Wednesdayâ€™s Washington Post contains a rundown of the Obama administrationâ€™s current thinking on Iran sanctions. The bottom line: administration officials are increasingly open to sanctions, but want to find ways to target the Revolutionary Guard and other hardline elements within the regime without inflicting needless suffering on the civilian population. For that reason, the administration shows â€œlittle apparent interest in legislation racing through Congress that would punish companies that sell refined petroleum to Iran,â€ whose brunt would be borne by the most vulnerable segments of the populace. (â€Look, we need to be honest about this,â€ neoconservative foreign policy guru Fred Kagan admitted this spring. â€œIranians are going to die if we impose additional sanctions.â€)
Even these more finely targeted sanctions appear to be more than the Iranian opposition desires. Spencer Ackerman, in his useful discussion of the Green Movementâ€™s position on sanctions, notes that some elements of the opposition have come to view sanctions that specifically target the Revolutionary Guards in a more favorable light, but it appears that most continue to oppose sanctions in any form. (And of course, it appears that virtually no one in the Green Movement supports refined petroleum sanctions, which opposition leaders have repeatedly denounced.)
But targeted sanctions are evidently not gratuitously destructive enough to satisfy the â€œbomb Iranâ€ crowd. Thus we see Commentaryâ€™s Jennifer Rubin complaining that such sanctions reflect the administrationâ€™s misguided desire to â€œavoid being too harsh, too effective, or inflict too much damageâ€. Instead of genuinely â€œcrippling sanctions,â€ the weak-kneed administration â€œ[doesnâ€™t] want to topple the regime nor inflict much damage, just target those â€˜elementsâ€™ they think are the really bad guys.â€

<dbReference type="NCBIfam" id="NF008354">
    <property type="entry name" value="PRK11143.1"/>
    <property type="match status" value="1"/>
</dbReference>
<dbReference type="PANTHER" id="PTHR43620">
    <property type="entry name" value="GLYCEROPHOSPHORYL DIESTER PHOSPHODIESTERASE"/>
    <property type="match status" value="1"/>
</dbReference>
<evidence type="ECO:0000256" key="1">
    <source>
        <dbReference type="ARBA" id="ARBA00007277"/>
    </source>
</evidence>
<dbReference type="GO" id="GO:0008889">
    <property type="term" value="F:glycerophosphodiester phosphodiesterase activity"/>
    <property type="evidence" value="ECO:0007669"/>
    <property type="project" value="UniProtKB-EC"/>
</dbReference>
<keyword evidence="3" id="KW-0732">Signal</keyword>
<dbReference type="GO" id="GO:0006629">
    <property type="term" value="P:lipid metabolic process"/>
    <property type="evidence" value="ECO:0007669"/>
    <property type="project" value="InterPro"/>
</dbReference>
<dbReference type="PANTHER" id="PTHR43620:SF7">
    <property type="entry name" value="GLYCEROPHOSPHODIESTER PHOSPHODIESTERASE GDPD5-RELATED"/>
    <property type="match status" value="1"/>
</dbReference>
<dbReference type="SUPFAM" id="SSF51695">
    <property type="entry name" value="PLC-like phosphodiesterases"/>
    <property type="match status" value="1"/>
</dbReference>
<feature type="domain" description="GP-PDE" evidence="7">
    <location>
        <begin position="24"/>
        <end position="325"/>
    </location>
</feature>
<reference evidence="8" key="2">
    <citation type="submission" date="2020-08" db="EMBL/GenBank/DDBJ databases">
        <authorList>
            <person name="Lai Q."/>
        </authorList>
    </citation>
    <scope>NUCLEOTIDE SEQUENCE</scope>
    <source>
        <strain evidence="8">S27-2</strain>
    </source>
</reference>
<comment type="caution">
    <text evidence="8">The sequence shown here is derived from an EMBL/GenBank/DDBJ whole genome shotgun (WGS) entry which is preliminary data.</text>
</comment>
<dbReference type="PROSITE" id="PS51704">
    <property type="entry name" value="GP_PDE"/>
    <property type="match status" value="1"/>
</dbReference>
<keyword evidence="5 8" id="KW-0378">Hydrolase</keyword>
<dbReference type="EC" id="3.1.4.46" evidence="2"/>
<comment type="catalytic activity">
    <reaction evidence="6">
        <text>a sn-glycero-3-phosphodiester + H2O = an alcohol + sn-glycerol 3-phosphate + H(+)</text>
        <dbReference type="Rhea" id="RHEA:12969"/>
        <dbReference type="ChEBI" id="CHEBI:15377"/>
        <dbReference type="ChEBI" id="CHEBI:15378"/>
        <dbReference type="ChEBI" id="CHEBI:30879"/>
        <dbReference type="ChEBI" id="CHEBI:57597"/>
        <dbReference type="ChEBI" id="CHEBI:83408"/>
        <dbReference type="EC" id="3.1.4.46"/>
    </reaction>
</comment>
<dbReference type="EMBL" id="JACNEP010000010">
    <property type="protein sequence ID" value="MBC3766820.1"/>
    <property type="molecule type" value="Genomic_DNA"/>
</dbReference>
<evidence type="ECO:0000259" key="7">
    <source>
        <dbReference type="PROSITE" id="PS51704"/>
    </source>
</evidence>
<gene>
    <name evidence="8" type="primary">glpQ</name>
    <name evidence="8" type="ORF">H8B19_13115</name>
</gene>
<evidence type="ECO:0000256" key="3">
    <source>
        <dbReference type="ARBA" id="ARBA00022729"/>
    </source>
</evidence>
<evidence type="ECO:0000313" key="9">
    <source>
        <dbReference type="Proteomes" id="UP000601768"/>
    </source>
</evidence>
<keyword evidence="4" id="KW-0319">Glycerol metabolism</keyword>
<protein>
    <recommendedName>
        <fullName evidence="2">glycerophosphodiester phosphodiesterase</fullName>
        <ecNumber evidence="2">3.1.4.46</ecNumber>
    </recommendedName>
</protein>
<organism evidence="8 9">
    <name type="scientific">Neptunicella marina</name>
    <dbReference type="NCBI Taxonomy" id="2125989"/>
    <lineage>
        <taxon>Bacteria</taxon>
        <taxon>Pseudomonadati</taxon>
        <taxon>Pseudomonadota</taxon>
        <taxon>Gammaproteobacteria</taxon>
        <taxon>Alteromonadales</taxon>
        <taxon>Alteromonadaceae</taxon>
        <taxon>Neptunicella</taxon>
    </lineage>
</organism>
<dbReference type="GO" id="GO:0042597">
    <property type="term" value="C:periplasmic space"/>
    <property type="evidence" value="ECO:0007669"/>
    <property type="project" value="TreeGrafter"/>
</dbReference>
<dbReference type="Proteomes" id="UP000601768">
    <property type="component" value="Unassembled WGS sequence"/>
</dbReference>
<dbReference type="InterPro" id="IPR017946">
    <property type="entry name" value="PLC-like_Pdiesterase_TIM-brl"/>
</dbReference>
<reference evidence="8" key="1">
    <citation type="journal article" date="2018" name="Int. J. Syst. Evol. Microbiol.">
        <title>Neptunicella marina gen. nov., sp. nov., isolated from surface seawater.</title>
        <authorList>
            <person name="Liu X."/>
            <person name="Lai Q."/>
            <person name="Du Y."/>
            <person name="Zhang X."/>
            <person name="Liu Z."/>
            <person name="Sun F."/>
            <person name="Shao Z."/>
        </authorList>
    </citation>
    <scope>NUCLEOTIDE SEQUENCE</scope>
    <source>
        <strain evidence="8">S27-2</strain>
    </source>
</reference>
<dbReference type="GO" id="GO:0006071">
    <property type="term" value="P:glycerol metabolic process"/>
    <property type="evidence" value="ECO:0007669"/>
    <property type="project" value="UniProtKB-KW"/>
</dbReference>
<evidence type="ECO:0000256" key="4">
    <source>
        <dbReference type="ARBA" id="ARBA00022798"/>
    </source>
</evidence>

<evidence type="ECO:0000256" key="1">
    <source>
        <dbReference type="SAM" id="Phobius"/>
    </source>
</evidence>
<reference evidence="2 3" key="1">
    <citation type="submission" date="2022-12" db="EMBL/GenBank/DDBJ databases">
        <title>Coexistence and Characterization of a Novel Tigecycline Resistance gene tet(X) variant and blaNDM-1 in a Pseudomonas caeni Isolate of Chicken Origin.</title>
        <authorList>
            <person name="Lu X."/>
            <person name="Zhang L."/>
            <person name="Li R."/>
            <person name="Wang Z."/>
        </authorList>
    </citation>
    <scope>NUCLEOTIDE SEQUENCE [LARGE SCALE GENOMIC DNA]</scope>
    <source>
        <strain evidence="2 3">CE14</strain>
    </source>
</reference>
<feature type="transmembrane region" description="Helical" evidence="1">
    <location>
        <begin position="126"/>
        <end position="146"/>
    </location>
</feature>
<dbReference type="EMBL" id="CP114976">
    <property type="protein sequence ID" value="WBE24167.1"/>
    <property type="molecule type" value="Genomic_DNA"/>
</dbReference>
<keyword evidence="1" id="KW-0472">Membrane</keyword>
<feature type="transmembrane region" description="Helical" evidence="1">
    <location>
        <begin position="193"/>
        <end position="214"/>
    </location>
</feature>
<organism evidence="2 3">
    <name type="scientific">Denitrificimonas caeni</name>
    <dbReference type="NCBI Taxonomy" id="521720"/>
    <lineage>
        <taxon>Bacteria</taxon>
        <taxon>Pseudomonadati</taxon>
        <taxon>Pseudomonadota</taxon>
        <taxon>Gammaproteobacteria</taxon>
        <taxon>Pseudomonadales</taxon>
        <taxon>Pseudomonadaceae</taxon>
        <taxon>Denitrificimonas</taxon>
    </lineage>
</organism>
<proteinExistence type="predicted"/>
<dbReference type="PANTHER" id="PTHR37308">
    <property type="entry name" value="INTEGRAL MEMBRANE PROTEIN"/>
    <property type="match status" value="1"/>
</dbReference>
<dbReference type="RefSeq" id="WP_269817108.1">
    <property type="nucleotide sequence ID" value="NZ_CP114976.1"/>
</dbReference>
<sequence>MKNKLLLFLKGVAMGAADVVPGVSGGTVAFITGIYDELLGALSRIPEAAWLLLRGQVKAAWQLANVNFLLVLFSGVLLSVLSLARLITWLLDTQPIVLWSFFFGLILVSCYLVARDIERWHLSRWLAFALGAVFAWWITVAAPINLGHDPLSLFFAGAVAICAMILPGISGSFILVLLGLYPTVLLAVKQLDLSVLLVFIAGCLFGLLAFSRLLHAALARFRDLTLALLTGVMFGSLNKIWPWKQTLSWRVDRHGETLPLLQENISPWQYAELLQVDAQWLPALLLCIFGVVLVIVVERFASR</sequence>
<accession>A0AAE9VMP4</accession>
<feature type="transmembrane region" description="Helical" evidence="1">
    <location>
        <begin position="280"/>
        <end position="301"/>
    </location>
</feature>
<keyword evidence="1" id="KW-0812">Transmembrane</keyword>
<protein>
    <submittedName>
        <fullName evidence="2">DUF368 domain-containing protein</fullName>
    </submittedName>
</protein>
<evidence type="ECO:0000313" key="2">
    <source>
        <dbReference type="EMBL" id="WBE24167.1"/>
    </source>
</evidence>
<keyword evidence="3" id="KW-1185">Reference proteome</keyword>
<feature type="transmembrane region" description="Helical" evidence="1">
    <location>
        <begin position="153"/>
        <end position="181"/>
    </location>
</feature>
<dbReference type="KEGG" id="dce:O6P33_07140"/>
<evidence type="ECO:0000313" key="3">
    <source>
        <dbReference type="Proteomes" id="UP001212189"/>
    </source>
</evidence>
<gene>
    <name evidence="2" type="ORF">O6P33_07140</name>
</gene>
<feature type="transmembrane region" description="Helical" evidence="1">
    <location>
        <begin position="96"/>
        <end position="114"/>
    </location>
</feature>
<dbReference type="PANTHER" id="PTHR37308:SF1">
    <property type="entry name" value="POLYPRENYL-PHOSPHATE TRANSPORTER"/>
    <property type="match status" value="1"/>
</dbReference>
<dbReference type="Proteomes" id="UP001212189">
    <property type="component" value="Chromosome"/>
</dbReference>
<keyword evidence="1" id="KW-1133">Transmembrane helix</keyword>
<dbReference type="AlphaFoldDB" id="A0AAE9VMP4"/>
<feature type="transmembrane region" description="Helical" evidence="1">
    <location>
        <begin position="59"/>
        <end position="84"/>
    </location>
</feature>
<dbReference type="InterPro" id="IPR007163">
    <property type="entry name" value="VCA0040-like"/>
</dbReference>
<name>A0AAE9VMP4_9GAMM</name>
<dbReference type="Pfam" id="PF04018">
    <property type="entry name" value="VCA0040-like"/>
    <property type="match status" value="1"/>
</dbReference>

Rubin is rather vague about fleshing out what kind of â€œdamageâ€ she is hoping for. This is hardly surprising, since the unpleasant truth underlying all the chest-beating talk about â€œcripplingâ€ sanctions is that their primary effect would be to inflict suffering upon precisely the civilians on whose behalf she claims to speak. The logic endorsed by sanctions proponents dictates that once the civilian population is sufficiently ravaged and impoverished, they will rise up in earnest and overthrow the regime. A far more likely outcome, however, is that crude sanctions like the refined petroleum bills will merely inflict gratuitous suffering on the population without harming the regime itself â€” as we saw in Iraq, where â€œcripplingâ€ sanctions killed hundreds of thousands of civilians (at the very least) without weakening Saddam Husseinâ€™s hold on power.
Of course, the fact that she is calling for innocent civilians to be starved and immiserated does not prevent Rubin from engaging in pompous and self-congratulatory rhetoric about her great devotion to â€œthe Iranian people, who are risking life and limb against a regime they know all to [sic] well is evil.â€ It would be hard to think of a better example of the profound dishonesty underlying what Glenn Greenwald has aptly called â€œthe â€˜bomb Iranâ€™ contingentâ€™s newfound concern for The Iranian Peopleâ€.